After five fantastic years based in the picturesque village of Aninuan, Puerto Galera we made the bold decision to relocate the team and training facility to the quaint city of Dumaguete on the island of Negros Oriental.
Aninuan is, and always will be a special place in our hearts but lack of good internet, power cuts, being ‘trapped’ from travel during storms and it’s general remoteness was starting to hold us as a business, and our partners The Reef-World Foundation back. After a week recce trip scouting different locations and amenities, JJ and Alan give the go ahead that Dumaguete can give us all we need to operate. So at the beginning of May we embarked on an epic journey to move our whole lives.
So the first step was to decide HOW. As an archipelago of 7,107 islands (at low tide) a cross-country move across the Philippines presents it’s own logistical challenges. There was no way we could get all our belongings PLUS the office on a plane. There are also no major shipping routes from Puerto Galera to Dumaguete. Much to our delight, the only option was a major jeepney roadtrip.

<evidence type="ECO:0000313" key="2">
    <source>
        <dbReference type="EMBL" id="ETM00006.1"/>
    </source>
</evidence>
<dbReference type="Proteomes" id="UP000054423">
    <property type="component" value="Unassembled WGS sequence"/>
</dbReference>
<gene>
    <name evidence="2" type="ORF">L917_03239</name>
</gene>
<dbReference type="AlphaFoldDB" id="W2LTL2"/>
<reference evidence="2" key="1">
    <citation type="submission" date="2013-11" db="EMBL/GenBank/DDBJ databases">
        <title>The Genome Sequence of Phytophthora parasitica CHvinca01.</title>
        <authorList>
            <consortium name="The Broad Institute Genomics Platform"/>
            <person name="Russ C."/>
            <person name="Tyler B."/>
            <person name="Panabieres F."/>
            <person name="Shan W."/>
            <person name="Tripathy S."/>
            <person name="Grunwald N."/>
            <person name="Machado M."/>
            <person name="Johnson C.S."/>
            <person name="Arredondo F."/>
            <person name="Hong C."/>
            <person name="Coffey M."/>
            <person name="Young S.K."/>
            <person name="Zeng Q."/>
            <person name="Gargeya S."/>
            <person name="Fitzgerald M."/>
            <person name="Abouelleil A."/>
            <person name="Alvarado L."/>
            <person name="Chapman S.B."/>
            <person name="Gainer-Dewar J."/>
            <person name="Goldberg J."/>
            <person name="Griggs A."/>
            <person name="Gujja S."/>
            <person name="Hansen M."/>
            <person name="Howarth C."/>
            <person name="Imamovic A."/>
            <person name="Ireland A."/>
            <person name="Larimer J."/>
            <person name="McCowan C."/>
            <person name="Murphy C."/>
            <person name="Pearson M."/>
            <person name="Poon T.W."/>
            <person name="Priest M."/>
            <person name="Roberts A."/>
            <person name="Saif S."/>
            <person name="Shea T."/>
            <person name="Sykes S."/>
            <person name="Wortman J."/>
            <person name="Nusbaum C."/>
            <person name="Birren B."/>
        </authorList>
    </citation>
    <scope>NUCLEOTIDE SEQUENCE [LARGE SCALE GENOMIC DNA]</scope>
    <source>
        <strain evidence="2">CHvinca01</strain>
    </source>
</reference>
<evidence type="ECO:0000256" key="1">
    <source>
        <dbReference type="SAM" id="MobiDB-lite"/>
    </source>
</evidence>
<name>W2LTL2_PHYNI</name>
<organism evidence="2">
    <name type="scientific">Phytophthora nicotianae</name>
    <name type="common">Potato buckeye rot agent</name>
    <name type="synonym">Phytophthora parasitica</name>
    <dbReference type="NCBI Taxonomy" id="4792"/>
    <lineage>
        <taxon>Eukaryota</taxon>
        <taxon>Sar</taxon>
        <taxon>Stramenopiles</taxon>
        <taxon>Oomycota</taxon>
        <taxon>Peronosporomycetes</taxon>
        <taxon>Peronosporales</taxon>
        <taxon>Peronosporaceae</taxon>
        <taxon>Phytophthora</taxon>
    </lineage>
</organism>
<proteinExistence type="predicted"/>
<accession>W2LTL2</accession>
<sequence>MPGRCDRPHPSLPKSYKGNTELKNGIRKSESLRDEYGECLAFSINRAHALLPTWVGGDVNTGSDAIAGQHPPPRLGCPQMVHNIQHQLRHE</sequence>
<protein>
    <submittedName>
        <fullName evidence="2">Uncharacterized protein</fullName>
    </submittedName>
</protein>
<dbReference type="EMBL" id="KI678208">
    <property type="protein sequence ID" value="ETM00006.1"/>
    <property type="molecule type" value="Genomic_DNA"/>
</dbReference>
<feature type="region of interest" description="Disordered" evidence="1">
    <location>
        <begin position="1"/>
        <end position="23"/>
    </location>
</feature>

So JJ and Alan scoured the town to find a reliable driver with a jeepney big enough to fit our lives in it. Whilst we packed, in just over a weekend, it struck me how little stuff we had (ok, full disclosure, I’m not talking about the random stuff I’ve hoarded over the years, but our office). Five desks, a couple of faulty chairs, a few bookshelves, a printer, a server and a wi-fi router basically constituted our office. It was pretty awesome to think of all the work we’ve done with just the basics.
Moving day came and we prepped ourselves for an estimated 30 hour drive across three islands.
The first challenge was to get the jeepney to our place. Imagine a 30 point turn no a tight little village road. It took the better part of thirty minutes! The next challenge was to load three flats worth of stuff on it. Chloe and I delighted in our colour coding system of the boxes separating office and homes. Our driver, Darrell and his crew had Tetris skills in abundance and within a few hours we were loaded. With tearful goodbyes to our neighbours and friends, especially our adopted older sister Analyn, Alan and I packed in the front seat and we were off. Kind of. The big jeepney still had to navigate it’s way out of the village!
A quick stop at Darrell’s place so he and his team could shower, change and load three days worth of food (read rice) and water, and several stares from people looking at the top-loaded jeepney, and we were really off, this time on fairly comfortable benches at the back of the jeepney.